Buice will remain in prison for at least one more year before his request for parole can be reconsidered.

Broussard’s mother, Nancy Rodriguez, speaking by phone Tuesday from her home in Georgia, said she was notified of the decision that morning when Houston’s victims’ services office called her.

She has traveled to Texas each time any of the men convicted in connection with her son’s murder has gone to trial or had a parole hearing, and she said she will be back next year when Buice’s parole request is reconsidered.

“I will start getting ready for the next one [parole hearing] as soon as I get the letter saying he’s up for parole again, maybe in March or April of next year,” Rodriguez said. “I just don’t feel he has changed. He’s never shown any remorse. … My son did not deserve to die that way; nobody deserves that. I am concerned he [Buice] will go out and do something else to someone else.”

According to testimony during the trials, Buice and the nine other young men — all but one of whom were teenagers — had been drinking and doing drugs when they went to Montrose, the city’s gay neighborhood, on the night of July 3, 1991. When they saw Broussard and two other men walking home from one of the area’s gay nightclubs, the youths began to shout insults at them.

The 10 youths then got out of their vehicles and attacked the three gay men. The other two men managed to escape and run away, but Broussard was cornered by the gang. He was punched, kicked with steel-toed boots, hit with a nail-studded board and stabbed three times.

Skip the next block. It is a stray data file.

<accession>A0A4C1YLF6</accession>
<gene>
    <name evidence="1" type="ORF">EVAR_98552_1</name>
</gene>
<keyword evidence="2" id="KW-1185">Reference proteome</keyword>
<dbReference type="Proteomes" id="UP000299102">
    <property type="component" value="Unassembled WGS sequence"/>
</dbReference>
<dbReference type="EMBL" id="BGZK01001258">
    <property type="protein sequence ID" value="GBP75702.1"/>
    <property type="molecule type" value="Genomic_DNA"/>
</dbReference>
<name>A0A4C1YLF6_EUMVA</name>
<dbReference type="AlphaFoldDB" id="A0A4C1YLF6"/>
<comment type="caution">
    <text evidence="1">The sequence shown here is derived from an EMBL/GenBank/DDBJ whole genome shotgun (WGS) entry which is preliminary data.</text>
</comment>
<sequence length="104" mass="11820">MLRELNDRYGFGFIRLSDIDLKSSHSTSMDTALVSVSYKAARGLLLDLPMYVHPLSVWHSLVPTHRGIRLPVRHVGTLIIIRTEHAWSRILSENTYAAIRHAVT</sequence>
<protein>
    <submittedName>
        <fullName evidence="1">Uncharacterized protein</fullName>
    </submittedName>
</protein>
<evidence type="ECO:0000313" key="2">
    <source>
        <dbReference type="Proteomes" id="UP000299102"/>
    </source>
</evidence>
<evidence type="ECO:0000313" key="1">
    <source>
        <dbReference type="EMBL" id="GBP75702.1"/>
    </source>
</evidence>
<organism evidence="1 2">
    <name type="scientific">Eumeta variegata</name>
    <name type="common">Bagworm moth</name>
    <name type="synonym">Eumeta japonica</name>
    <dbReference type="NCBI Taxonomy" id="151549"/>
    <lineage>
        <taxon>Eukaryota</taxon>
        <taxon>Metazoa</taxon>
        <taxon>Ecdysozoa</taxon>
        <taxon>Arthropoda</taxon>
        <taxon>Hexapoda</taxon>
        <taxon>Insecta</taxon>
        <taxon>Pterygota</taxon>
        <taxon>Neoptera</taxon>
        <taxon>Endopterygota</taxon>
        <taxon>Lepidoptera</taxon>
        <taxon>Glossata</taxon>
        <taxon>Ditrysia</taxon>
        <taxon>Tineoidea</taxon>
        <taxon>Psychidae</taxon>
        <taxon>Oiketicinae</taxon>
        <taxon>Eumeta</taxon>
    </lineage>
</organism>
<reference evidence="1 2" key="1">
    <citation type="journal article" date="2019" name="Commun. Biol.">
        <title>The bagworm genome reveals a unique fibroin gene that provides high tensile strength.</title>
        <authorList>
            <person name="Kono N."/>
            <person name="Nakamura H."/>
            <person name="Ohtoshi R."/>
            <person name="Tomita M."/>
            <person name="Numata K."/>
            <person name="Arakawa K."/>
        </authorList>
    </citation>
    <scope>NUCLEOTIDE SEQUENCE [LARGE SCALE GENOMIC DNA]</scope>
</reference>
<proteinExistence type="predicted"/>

The Harris County Medical Examiner determined that it was the stab wounds — which Buice admitted in court that he had inflicted — that killed Broussard.

Ray Hill of Houston, an advocate on gay rights and prisoners rights, was one of the activists who organized rallies and protest in the days following Broussard’s murder, intending to focus public attention on the anti-gay hate aspects of the killing and prompt authorities to investigate thoroughly.

In the years since, however, Hill has become friends with Buice and is one of his most vocal supporters in his efforts to get parole. Hill said this week he is “very disappointed” in the parole board’s decision.

He described Buice as a “model prisoner” who has earned two bachelor’s degrees and hours toward a master’s degree while behind bars, and he said he believes it was “political interference” that prompted the parole board to reverse its decision.

State Sen. John Whitmire and state Rep. Garnet Coleman, Houston Democrats, both spoke out against Buice’s parole, sending letters to and calling the parole board. Hill said this week that the legislators’ actions were unethical and that he intends to file a complaint against them both.

But Kahan, who has worked with Rodriguez on the case for the last 19 years, said that Hill is wrong. “Frankly, he’s made Nancy’s [Rodriguez’s] life a living hell,” Kahan said of Hill.